(IANS) In a bid to give young users more safer, private experience on its platform, Instagram on Tuesday made it hard for potentially suspicious accounts to find young people and limiting the options advertisers have to reach young people with ads, along with defaulting people under 16 into private accounts.
Instagram said it is rolling out these changes in the US, Australia, France, the UK and Japan to start and will look to expand to more countries soon.
Starting this week, everyone who is under 16 years old (or under 18 in certain countries) will be defaulted into a private account when they join Instagram.
“We want young people to enjoy using Instagram while making sure we never compromise on their privacy and safety. We want to strike the right balance of giving young people all the things they love about Instagram while also keeping them safe,” said Karina Newton, Public Policy Director, Instagram.
“If you have a private account, people have to follow you to see your posts, Stories and Reels. People also can’t comment on your content in those places, and they won’t see your content at all in places like Explore or hashtags,” the company said in a blog post.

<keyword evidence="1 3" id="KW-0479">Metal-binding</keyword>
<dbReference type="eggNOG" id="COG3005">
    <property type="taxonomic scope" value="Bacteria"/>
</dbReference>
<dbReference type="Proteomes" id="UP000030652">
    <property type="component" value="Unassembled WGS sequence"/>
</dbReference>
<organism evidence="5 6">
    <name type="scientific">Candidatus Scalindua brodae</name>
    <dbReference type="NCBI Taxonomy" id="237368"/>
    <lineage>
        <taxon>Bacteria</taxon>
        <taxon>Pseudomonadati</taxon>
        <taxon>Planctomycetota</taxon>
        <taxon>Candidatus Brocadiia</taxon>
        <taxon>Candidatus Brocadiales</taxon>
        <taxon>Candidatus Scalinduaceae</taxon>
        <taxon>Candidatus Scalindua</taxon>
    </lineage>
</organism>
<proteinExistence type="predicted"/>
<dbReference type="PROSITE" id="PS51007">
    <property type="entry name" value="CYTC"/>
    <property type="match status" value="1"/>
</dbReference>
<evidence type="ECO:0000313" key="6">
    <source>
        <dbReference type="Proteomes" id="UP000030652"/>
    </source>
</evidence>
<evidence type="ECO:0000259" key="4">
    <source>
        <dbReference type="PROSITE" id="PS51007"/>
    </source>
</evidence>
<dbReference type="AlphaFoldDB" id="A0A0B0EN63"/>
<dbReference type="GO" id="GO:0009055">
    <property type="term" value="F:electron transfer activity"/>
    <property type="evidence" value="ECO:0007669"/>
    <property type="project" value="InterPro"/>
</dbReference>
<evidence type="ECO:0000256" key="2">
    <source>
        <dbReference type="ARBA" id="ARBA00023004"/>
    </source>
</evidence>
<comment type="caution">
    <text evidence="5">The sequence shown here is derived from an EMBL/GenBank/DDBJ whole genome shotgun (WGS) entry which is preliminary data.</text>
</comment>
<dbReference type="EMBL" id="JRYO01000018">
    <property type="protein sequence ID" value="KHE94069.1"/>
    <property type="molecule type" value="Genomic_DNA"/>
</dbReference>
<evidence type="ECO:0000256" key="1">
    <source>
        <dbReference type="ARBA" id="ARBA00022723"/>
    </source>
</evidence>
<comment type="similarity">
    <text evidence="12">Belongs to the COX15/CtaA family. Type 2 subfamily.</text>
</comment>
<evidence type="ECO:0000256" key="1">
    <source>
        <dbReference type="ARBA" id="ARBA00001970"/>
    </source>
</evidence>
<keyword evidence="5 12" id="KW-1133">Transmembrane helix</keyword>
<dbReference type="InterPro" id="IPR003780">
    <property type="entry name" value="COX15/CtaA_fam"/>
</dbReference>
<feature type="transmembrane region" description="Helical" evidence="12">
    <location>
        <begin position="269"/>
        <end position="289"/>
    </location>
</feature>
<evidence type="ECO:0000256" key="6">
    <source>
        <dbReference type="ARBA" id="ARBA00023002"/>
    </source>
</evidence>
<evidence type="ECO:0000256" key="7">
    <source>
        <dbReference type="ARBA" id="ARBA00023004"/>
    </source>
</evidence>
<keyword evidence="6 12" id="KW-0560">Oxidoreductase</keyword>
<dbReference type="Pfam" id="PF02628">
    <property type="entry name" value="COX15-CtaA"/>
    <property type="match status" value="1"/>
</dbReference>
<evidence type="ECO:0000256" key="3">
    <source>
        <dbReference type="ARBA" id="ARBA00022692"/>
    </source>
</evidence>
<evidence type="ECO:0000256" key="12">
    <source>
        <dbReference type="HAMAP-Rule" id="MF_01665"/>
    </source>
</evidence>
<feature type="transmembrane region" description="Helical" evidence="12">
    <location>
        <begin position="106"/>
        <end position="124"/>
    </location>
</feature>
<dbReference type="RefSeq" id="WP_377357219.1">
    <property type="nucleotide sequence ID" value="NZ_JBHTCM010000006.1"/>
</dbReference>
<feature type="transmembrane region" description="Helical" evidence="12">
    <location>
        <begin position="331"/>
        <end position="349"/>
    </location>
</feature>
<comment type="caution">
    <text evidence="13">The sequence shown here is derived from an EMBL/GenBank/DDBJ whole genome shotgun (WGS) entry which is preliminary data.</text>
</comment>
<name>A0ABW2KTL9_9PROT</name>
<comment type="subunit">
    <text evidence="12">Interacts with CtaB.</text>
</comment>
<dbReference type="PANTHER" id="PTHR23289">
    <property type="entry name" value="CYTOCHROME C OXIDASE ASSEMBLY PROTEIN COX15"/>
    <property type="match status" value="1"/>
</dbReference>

For young people who already have a public account on Instagram, Instagram will show them a notification highlighting the benefits of a private account and explaining how to change their privacy settings.
“We’ll still give young people the choice to switch to a public account or keep their current account public if they wish”.
The company said it has developed new technology that finds accounts that have shown potentially suspicious behaviour and stop those accounts from interacting with young people’s accounts.
“Using this technology, now we won’t show young people’s accounts in Explore, Reels or ‘Accounts Suggested For You’ to these adults. If they find young people’s accounts by searching for their usernames, they won’t be able to follow them,” said Instagram.
Instagram also made changes to how advertisers can reach young people with ads.
Starting in a few weeks, the company would only allow advertisers to target ads to people under 18 (or older in certain countries) based on their age, gender and location.